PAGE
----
Inside This Issue - News
September 3rd, 2012
CHICAGO – Though it’s hardly news that today’s consumers are shopping at a variety of retail outlets to fit their budgets and meet their personal needs, they may be channel switching even more than retailers might think, according to a report from SymphonyIRI Group Inc.
The market researcher’s Times & Trends study “Channel Migration: Charting a Course on the Voyage for Value,” released last month, found that a lot of consumers are shopping as many as seven consumer packaged goods (CPG) channels to snare the best value for their hard-earned dollars.
Consequently, such behavior is churning up the market share alignment among retail channels.
For example, SymphonyIRI said, dollar stores continue to gain favor with consumers, with two out of three Americans shopping those outlets over the past year. As a result, dollar stores are challenging other types of retailers for routine shopping trips and are siphoning share from across the retail spectrum — especially from drug stores.
Symphony IRI reported that heavy drug store shoppers — who represent the top one-third of spenders within that trade class — are migrating to dollar stores. The research noted, however, that such a shift isn’t a big surprise, since both channels carry many of the same CPG categories and are well positioned geographically for convenient, fill-in shopping trips.
Also during the past year, consumers have been making less frequent but larger CPG shopping trips. The report said trips were down in the supermarket and mass merchant channels, likely decreasing because of an ongoing decline in the frequency of pantry stocking trips.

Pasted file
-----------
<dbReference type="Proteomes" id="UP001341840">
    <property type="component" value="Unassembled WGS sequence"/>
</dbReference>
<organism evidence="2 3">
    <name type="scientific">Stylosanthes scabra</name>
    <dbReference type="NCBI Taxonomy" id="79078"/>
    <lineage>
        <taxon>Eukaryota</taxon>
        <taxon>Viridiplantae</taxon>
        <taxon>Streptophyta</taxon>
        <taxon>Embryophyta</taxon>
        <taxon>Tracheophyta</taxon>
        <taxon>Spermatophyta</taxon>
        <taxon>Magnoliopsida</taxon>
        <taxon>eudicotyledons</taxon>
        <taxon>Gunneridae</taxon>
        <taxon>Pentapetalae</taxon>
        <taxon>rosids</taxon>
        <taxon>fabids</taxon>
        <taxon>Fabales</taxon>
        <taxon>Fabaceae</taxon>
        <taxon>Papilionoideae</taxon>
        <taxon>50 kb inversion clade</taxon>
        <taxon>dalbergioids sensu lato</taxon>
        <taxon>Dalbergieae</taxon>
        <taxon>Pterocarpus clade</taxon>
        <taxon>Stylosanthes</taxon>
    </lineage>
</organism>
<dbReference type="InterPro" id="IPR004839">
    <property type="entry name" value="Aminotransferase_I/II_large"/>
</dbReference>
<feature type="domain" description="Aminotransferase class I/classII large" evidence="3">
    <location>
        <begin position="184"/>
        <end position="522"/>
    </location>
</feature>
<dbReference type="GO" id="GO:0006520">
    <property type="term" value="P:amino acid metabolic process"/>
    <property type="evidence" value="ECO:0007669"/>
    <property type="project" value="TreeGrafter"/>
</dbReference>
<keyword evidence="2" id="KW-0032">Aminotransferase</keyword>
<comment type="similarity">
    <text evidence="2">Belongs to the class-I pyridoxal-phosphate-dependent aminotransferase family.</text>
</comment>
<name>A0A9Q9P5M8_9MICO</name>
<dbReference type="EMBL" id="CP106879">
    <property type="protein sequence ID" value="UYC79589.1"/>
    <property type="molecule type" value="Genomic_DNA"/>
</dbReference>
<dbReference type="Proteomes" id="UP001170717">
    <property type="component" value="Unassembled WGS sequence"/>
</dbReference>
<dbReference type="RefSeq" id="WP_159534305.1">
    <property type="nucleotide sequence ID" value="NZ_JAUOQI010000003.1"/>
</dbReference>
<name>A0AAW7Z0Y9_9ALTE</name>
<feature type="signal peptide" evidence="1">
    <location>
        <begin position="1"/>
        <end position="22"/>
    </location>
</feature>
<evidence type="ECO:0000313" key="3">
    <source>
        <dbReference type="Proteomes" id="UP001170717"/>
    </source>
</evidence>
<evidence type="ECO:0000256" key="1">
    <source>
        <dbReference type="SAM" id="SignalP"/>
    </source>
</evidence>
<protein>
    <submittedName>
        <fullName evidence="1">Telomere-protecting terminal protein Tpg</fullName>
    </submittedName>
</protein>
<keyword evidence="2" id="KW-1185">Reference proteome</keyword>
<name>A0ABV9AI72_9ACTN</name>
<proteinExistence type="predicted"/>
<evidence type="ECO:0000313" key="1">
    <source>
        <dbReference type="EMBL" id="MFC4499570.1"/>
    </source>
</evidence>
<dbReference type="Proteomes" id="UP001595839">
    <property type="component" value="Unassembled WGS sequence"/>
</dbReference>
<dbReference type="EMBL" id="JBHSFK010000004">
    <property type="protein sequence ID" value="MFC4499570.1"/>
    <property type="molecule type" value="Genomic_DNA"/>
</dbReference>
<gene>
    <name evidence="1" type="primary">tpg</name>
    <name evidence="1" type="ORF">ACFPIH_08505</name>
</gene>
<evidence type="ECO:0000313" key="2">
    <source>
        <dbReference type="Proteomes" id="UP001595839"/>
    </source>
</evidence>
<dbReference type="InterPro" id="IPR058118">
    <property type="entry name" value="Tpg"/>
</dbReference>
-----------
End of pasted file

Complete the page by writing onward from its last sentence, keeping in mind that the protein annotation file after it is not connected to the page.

While a swoon in stock-up trips would lead one to think that warehouse clubs would feel the pain, SymphonyIRI found that club trips have actually risen 2.1% over the past year. That stems from a confluence of factors, the researcher explained. For one, warehouse clubs are expanding their number of outlets. In addition, club trips have gotten a lift from fuel purchases as well as from moderating food inflation, which makes it easier for consumers to absorb bulk-item pricing, the researcher said.
Meanwhile, the dollar channel saw the number of shopping trips surge during the past year as well, which SymphonyIRI said reflects that consumers deem dollar stores a “smart” choice for affordable CPG purchases.
Overall channel share shifted slightly over the last year, with drug, dollar and club channels each gaining ground at the expense of grocery and mass merchandise, according to the report. The supermarket sector continued to lose dollar share and now captures 47.9% of grocery dollars, down 0.3% from 2011, which illustrates that channel’s struggle against nontraditional outlets for share of food and beverage sales.
"Even though the recession has long since softened, the economy is far from stable, so consumers are holding onto the frugal behaviors they adopted earlier in the downturn," stated Susan Viamari, editor of Times & Trends at SymphonyIRI. "Shoppers’ ongoing quest for low-cost CPG solutions is evidenced in share gains by supercenter and dollar store channels, which are both successfully acquiring shoppers from across competing retail channels."
To safeguard share, retailers should track shifts in trip mix at the market level and across key shopper segments, SymphonyIRI said. Retailers should also make sure that their assortment and merchandise strategies are tailored to their most valuable shoppers’ preferred trip missions and store locations, as well as have a strong grasp of emerging shopper patterns and competitive threats among key shopper and target segments.